Pubdate: Wed, 18 Jan 2012
Source: Record, The (Kitchener, CN ON)
Copyright: 2012 The Record
Author: Luisa D'Amato


When you just can't win a war, it's a good idea to consider whether 
you should still be in there, fighting it.

Smoking marijuana and taking other products of the cannabis plant are 
all illegal in this country. But many otherwise law-abiding people do 
it anyway, and we are now at the point where political leaders are 
almost embarrassed if they haven't taken a toke or two. Federal 
Liberal leader Bob Rae says he has smoked marijuana. So has Ontario 
Premier Dalton McGuinty. And U.S. President Barack Obama, when asked 
if he had inhaled, quipped: "Frequently ... That was the point!"

It seems that everywhere, except the federal Conservative government, 
we're ready to shrug off our anti-dope laws. Two out of three 
Canadian adults want marijuana legalized, according to Toronto-based 
Forum Research. And the most supportive group of making it legal are 
the baby boomers, those 55- to 64-year-olds who might fondly remember 
the sweet-smelling years of the late 1960s, when peace-loving hippies 
ruled the popular culture of North America.

It's hard to argue with these numbers. Four in 10 Canadian adults 
have used marijuana at some point in their lives, according to a 2009 
study reported by the Centre for Addiction and Mental Health. The 
centre also says that one in four Ontario students between Grade 7 
and Grade 12 reported using the drug in the previous year.

Even the ultimate law-and-order people, the Canadian Association of 
Chiefs of Police, think that it's a waste of resources to prosecute 
people for simple possession, and advocate decriminalizing it.

And now the Liberal party of Canada has endorsed legalizing and 
regulating the drug at its weekend convention. Is this a desperate 
appeal for attention from a party that has hit rock bottom? Or an 
inspired idea that could help with its rebirth?

Our own former Liberal MP for Kitchener-Waterloo, Andrew Telegdi, 
spoke at the convention in favour of making weed legal, and his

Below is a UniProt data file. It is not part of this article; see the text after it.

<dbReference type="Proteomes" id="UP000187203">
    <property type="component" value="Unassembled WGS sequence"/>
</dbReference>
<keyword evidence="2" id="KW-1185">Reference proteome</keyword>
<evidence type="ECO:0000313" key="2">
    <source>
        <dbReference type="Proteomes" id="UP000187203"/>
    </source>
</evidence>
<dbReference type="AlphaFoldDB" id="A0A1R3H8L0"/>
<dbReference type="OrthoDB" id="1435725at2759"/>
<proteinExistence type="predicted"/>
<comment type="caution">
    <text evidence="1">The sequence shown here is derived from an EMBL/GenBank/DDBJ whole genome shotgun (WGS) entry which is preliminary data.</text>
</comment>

reasons were excellent.

As long as marijuana is illegal, criminals will be the people who 
organize its distribution and pocket the profits, he argued.

"The war on drugs doesn't work. It has never worked," Telegdi said. 
"Let the police focus on other stuff."

Instead, he thinks people should be able to buy marijuana at the 
liquor store, where employees could check that you're an adult, and 
where there would also be control on what's in the product.

"Regulate it, tax it, deal with it the same way we deal with 
alcohol," Telegdi said.

He makes sense.

Think of the financial and social relief we as a society would enjoy 
if we could have taxes from marijuana sales to help pay for health 
care and reduce our deficits. Think, too, of all the time and money 
police could save if they stopped investigating, arresting and 
charging the tens of thousands of people a year whom they encounter. 
Think of the prisons we wouldn't have to build.

And think of the relief that would be felt by all those people with 
painful diseases for which marijuana offers a respite. Right now, 
medical marijuana is legal, but still a bureaucratic nightmare for 
many of those who have the right to use it. If the plant were legal 
for all, that bureaucracy would melt away like a snowman in July.

Is marijuana harmful? There's not much evidence that it is, and 
that's partially because it hasn't been extensively studied. But a 
large new United States government study has just reported that 
regular marijuana use, even over years, does not harm lung function.

I'm sure there are some ways in which marijuana can harm your health. 
But whatever they are, they're surely dwarfed by those other two 
demons, alcohol and tobacco, which have so deeply harmed so many of us.

None of us wants to think of our teenagers taking any drugs. But, 
given the reality of many teenage lives, I'd venture to say that a 
16-year-old is a lot safer high than drunk. A teen who chugs vodka 
too fast for her body to dispose of it can pass out and die from 
alcohol poisoning. A teen who smokes dope is not going to die of an 
overdose. He'll be stumbling around the kitchen looking for a bag of Doritos.

The reality of legalized marijuana is a long way away still, I'm 
sure. The Harper government has always been clear that it has no 
interest in loosening the law. And the Liberals never took the chance 
to make it legal for all those years when they actually ran the 
country, so it's easy to see their pronouncements now as so much hot 
air. Still, you can sense that -- to quote one 60s troubadour -- the 
times, they are a-changin.'
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